Morcheeba The Antidote Review

Album. Released 2005.  

BBC Review

This is Morcheeba's first album recorded free from major label constraints and the...

Simon Morgan 2005

Trip-hop pioneers Morcheeba return with a fifth album forged around the Godfrey brothers magpie influences. Daisy Martey takes on lead vocals for the first time, replacing Skye Edwards for a collection that transcends the bands signature downbeat style. Tunes are better defined and more distinct than on previous outings where the groove sometimes seemed the only concern. Fans of psychedelic arrangements, complex rhythms and inventive songwriting will embrace it.

This is the band's first album with new label Echo and it sounds like it was a liberating experience to record free from major label constraints. Out of dense sonic tapestries, references suddenly crystallise before your ears, then reblend with the whole. Aphex Twin, Sonic Youth and My Bloody Valentine are all detectable; so too are the likes of Hendrix and Fairport Convention.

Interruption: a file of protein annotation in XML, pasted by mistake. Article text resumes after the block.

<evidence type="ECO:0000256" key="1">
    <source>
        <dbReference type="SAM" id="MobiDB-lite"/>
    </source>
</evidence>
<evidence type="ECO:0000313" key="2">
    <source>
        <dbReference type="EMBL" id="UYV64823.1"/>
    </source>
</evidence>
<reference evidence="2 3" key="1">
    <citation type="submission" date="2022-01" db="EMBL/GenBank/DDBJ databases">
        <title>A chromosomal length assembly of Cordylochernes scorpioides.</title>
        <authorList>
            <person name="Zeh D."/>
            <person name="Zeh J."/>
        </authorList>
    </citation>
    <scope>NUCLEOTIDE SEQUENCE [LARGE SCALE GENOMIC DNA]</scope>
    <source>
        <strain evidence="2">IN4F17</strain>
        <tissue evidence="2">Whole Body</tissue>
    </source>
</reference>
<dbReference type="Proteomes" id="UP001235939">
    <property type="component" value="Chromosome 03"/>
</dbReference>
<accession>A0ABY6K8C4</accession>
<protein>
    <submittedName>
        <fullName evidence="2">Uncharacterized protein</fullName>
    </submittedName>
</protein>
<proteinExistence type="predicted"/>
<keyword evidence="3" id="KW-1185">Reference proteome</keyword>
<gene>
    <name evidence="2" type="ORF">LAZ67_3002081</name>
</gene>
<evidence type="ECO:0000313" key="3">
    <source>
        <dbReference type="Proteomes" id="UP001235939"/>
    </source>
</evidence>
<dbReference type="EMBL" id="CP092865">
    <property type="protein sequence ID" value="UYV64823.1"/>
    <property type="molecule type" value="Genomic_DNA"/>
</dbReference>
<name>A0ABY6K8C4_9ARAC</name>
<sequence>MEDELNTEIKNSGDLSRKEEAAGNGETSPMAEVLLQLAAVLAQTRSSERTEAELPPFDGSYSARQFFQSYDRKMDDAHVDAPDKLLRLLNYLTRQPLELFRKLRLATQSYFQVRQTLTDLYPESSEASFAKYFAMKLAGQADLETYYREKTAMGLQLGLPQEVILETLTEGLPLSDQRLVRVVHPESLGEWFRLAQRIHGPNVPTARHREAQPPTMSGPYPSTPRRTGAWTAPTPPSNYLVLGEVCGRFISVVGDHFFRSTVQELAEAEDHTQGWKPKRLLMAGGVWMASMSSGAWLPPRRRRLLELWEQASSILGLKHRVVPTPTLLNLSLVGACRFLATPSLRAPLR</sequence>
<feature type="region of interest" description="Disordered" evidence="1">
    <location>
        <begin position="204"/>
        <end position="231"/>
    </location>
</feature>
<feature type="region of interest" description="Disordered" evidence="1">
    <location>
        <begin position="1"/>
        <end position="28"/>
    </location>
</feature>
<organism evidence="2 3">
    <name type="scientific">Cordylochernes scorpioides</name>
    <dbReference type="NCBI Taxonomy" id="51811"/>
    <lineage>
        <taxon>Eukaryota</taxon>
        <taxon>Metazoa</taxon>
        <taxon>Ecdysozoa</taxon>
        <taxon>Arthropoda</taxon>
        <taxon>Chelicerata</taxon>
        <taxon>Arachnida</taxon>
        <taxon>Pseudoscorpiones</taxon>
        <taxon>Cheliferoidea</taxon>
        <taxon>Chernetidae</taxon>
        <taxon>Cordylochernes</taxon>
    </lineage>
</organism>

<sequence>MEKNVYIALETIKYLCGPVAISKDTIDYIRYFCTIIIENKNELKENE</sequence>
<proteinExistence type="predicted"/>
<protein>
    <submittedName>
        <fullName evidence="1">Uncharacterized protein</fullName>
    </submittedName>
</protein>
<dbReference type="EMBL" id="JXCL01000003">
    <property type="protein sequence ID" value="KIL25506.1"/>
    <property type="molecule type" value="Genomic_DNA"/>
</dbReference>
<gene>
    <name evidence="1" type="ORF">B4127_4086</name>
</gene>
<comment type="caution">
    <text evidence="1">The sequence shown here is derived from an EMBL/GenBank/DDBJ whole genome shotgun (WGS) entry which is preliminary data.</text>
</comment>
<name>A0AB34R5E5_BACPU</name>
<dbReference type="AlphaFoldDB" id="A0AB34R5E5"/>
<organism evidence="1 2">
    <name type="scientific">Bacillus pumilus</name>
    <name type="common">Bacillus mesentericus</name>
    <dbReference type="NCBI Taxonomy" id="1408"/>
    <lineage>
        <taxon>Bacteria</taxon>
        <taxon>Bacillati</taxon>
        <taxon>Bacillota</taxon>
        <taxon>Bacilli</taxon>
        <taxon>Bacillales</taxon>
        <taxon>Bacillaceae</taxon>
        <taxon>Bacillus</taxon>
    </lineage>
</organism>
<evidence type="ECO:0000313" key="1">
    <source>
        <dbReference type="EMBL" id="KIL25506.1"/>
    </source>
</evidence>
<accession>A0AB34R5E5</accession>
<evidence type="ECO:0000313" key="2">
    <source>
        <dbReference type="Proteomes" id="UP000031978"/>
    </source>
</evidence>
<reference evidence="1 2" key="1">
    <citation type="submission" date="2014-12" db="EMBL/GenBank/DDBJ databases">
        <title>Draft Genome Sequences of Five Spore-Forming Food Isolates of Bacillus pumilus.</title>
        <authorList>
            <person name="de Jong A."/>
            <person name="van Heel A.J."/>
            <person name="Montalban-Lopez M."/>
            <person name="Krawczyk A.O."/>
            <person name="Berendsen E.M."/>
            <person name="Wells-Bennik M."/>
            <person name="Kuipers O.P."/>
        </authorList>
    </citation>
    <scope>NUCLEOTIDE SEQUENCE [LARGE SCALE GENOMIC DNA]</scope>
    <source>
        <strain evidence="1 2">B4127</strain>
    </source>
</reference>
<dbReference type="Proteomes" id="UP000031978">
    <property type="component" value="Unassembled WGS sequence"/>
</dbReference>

Another great influence is legendary arranger/producer David Axelrod whose pioneering 60s and 70s work with artists such as Lou Rawls and Cannonball Adderley boasted the same slick drums, big horns, moody strings and flirtatious flutes. All are recorded live here and sound more dynamic than the more familiar overdubbed Morcheeba sound.

Lyrically, The Antidote focuses on finding freedom often within oneself and dealing with relationships. Martey's voice has much of Grace Slick's rough-edged urgency and is a driving force throughout. Highlights include "Ten Men" with its swampy, Stone Roses-style guitar work, and a rousing climax that's one of the albums signatures.

"A Military Coup" is as ethereal as primetime Fifth Dimension; "Living Hell" veers from country-tinged reflectiveness to Santana-esque rock out. "People Carrier" boasts a riff Led Zep might claim their own. But The Antidote shows Morcheeba's poppier side too tenderly melodic tracks like "Lighten Up" and "Daylight Robbery" evoke St Etienne's sunny optimism.

Of course, a set that flaunts its influences -even ones this eclectic - so brazenly invites charges of plagiarism. But the nous with which they're melded makes this whole defiantly greater than the sum of its parts. For the malaise brought on by much of today's dance-by-numbers, it's an antidote, indeed.

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